Artist’s Fame Is Fleeting, but Dog Poker Is Forever

Cassius Marcellus Coolidge was an entrepreneurial whirlwind with a painter’s eye who seemed born to his nickname, Cash. After leaving the family farm here in the early 1860’s, he bounced around the northeastern United States and Europe, trying his hand at myriad trades: he ran a drug store, founded a bank, painted street signs, drew cartoons, taught art.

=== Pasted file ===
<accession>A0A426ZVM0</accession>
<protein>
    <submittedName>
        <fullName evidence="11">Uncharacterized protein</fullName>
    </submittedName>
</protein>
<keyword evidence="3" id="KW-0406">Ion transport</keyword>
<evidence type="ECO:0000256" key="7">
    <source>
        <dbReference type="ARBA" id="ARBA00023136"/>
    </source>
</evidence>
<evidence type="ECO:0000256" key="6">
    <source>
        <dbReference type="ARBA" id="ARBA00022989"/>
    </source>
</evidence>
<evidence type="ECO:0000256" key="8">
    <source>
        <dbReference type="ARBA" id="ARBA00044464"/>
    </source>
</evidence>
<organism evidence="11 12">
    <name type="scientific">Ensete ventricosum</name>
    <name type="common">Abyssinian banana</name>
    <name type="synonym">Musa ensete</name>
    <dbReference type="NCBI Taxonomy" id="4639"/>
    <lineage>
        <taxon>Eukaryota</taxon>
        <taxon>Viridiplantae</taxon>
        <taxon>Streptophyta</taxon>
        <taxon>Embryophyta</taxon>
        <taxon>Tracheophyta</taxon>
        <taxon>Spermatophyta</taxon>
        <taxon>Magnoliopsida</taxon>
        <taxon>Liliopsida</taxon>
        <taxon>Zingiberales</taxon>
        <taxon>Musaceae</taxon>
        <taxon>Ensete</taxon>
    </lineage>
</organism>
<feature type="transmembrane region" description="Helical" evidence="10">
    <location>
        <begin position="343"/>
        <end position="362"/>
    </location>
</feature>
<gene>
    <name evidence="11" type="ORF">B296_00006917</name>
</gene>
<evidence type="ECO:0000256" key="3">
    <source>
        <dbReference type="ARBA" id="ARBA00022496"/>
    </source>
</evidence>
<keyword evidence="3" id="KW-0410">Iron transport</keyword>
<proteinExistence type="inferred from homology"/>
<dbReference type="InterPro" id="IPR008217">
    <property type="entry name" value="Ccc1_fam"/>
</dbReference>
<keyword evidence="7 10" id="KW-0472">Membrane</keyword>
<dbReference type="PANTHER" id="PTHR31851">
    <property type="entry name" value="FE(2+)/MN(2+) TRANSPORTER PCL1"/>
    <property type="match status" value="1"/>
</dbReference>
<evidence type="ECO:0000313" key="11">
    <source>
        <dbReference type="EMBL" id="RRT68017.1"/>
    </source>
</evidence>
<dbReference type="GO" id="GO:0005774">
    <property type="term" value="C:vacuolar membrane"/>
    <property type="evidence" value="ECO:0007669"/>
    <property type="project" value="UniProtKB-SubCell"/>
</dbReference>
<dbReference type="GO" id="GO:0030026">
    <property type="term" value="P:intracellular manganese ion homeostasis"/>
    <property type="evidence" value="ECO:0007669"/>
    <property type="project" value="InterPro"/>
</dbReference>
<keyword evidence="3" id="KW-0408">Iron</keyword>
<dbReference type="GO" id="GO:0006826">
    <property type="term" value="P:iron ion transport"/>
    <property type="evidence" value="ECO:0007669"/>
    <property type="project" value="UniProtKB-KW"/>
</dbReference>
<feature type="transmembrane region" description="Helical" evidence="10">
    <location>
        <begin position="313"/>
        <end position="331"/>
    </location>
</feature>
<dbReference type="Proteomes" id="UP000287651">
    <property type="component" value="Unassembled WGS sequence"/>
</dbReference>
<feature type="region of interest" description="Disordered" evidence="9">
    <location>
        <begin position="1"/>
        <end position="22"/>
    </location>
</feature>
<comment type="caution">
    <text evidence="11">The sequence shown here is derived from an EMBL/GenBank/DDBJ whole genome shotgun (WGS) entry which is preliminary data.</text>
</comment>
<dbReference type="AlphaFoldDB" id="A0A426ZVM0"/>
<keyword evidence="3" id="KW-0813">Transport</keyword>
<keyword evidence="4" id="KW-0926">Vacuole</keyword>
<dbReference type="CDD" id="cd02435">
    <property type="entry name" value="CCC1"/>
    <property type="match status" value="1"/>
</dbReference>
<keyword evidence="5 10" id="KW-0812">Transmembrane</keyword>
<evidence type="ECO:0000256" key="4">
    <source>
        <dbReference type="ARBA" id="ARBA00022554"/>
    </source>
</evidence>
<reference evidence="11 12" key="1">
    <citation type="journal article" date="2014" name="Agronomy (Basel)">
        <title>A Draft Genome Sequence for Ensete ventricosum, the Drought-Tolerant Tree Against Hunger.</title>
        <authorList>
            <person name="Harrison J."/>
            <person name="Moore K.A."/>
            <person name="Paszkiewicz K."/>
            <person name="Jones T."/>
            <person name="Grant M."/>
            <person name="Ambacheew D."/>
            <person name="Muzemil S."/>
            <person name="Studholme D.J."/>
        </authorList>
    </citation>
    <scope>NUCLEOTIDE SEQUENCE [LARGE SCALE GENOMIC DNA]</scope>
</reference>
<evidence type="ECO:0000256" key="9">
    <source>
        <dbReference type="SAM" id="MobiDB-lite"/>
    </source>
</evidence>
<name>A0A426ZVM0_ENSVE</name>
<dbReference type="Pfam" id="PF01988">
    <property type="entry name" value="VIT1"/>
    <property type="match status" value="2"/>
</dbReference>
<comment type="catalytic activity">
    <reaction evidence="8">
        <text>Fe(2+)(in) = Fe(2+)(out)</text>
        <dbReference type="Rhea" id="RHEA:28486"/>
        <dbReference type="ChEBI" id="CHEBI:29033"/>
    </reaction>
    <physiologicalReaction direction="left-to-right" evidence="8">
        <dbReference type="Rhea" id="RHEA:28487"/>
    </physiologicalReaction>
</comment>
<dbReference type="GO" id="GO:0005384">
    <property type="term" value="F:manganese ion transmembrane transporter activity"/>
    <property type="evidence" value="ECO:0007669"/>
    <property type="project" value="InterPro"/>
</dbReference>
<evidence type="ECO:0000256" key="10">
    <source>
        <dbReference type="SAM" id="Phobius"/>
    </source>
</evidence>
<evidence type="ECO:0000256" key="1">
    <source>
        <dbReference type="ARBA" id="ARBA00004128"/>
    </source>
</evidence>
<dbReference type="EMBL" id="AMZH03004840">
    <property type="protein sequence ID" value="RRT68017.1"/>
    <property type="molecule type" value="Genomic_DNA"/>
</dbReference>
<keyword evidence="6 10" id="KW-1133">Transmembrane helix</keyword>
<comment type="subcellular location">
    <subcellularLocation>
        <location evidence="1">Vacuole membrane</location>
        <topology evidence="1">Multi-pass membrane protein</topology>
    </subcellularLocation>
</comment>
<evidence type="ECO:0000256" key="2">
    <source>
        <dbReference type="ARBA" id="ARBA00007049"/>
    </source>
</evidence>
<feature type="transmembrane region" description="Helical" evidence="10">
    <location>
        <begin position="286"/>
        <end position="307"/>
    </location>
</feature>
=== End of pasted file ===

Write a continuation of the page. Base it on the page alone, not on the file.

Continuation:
His creative genius was evident, but scattershot. He wrote a comic opera about a mosquito epidemic in New Jersey. He designed comic cut-outs — “Fat Man in a Bathing Suit,” for example — for people to stand behind and smile for the camera. And, at some point, he hit upon the idea that would define how he is vaguely remembered today: painting everyday scenes in which dogs behave like human beings.

Having used eBay as a research tool to ID this fellow in order to procure one of his finer prints as a wedding present, I couldn’t be happier to see this story in the NYT.